- Most urinalysis reagent tests utilise the nitroprusside test which is most sensitive to acetoacetic acid, less sensitive to acetone, and not sensitive to beta-hydroxybutyric acid
- False positive: Heavily pigmented urine. Drugs such as captopril, L-dopa, salicylates, phenothiazines.
- False negative: Negative nitroprusside tests for ketonuria underestimate the presence of ketonemia due to increased beta-hydroxybutyric acid concentrations (Reference)
- Glucose is not normally present in the urine with < 0.1% of glucose normally filtered by the glomerulus appears in urine (< 130 mg/24 hr).
- Glycosuria occurs in patients with elevated serum glucose levels (e.g. diabetes mellitus see chapter on hyperglycaemia) or in the presence of a reduced renal threshold and reduced glucose reabsorption in renal tubular disease and pregnancy.
- Glycosuria also associated with certain drugs such as cephalosporins, penicillins, nitrofurantoin, methyldopa, tetracycline, lithium, carbamazepine, phenothiazines, steroids and thiazides
- False positive: Hydrogen peroxide or bleach
- False negative: Ascorbic acid (vitamin C) or fruit juices. Some dipsticks are affected by increased specific gravity and ketonuria.
Note: Dipsticks employing the glucose-oxidase/peroxidase reaction for screening are specific for glucose but can miss other reducing sugars (e.g. galactose and fructose) and are not suitable for testing newborn and infant urine. (Instead use a modified Benedict’s copper reduction test
- Bilirubin is not present in the urine of normal healthy individuals. The presence of bilirubinuria may be an early indicator of liver disease and occur before the clinical signs of jaundice develop.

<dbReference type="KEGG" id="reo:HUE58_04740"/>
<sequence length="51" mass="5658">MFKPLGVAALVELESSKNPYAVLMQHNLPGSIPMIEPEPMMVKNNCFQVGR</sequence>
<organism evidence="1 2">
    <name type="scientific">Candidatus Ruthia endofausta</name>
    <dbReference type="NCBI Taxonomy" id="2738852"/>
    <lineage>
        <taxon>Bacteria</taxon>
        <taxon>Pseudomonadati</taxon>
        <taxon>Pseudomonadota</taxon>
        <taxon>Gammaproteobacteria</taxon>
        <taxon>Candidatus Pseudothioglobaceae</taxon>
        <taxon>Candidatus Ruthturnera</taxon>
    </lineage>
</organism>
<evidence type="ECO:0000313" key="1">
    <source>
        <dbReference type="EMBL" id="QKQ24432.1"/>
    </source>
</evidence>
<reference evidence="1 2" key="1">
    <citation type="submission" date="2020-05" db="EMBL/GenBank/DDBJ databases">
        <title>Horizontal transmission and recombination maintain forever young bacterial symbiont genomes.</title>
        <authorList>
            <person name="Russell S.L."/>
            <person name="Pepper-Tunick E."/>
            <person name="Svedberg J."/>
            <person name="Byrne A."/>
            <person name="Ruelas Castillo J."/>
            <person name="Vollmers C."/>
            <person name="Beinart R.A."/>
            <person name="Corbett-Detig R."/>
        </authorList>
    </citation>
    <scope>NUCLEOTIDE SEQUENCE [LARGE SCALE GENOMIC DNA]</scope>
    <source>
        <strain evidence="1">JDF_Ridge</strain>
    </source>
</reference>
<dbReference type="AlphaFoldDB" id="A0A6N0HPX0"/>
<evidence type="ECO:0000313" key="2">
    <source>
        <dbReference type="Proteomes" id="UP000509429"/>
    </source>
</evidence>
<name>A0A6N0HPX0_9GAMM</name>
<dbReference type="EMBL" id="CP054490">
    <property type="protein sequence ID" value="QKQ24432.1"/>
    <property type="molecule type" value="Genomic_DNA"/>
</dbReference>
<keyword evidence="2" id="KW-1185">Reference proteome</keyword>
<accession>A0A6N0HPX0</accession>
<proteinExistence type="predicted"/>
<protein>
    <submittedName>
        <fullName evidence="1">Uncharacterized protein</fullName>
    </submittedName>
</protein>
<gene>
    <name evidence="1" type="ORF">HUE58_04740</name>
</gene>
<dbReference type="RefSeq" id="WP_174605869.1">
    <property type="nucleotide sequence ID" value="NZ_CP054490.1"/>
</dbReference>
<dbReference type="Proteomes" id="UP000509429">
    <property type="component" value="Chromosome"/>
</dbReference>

- Bilirubin is formed as a by-product of red blood cell degradation in the liver, and then conjugated with the solubilising sugar, glucuronic acid and excreted in bile. Within the intestine, the bilirubin is converted into stercobilin (excreted in faeces) and urobilinogen (excreted by the kidneys).
- Failure of conjugated bilirubin to reach the intestines (e.g. biliary obstruction) will result in bilirubinuria. Note: Only conjugated bilirubin can be excreted as bilirubinuria. A positive test for urine bilirubin confirms conjugated hyperbilirubinaemia. (Reference)
- Raised conjugated bilirubinaemia (with bilirubinuria) is associated with hepatocellular disease, cirrhosis, viral and drug induced hepatitis, biliary tract obstruction (e.g. choledocholithiasis), pancreatic causes of obstructive jaundice (e.g. carcinoma of the head of the pancreas) and recurrent idiopathic jaundice of pregnancy
- False positive: Phenothiazines
- False negative: Ascorbic acid (vitamin C), aged sample (conjugated bilirubin hydrolses to unconjugated bilirubin at room temperature), rifampicin and exposure to UV light (converts bilirubin to biliverdin)
- Urobilinogen is normally present in the urine in low concentrations (0.2-1.0 mg/dL or <17 micromol/L). Bilirubin is converted to urobilinogen by intestinal bacteria in the duodenum. Most urobilinogen is excreted in the faeces or transported back to the liver and converted into bile. The remaining urobilinogen (<1%) is excreted in the urine.
- Urobilinogen is present in increased concentrations in the urine in patients with cirrhosis, infective hepatitis, extravascular haemolysis, haemolytic anaemia, pernicious anaemia, malaria, and hepatitis secondary to infectious mononucleosis
- Very sensitive but non-specific test to determine liver damage, haemolytic disease and severe infections. Urobilinogen levels are decreased or absent in obstructive jaundice and elevated levels of bilirubinuria
References and Links
- Urine Color
- Urine Transparency (turbidity)
- Dipstick urinalysis
- CCC – Urinalysis
- Laboratory Urinalysis
- Urinalysis Overview Table
- Urine electrolytes – Urinary anion gap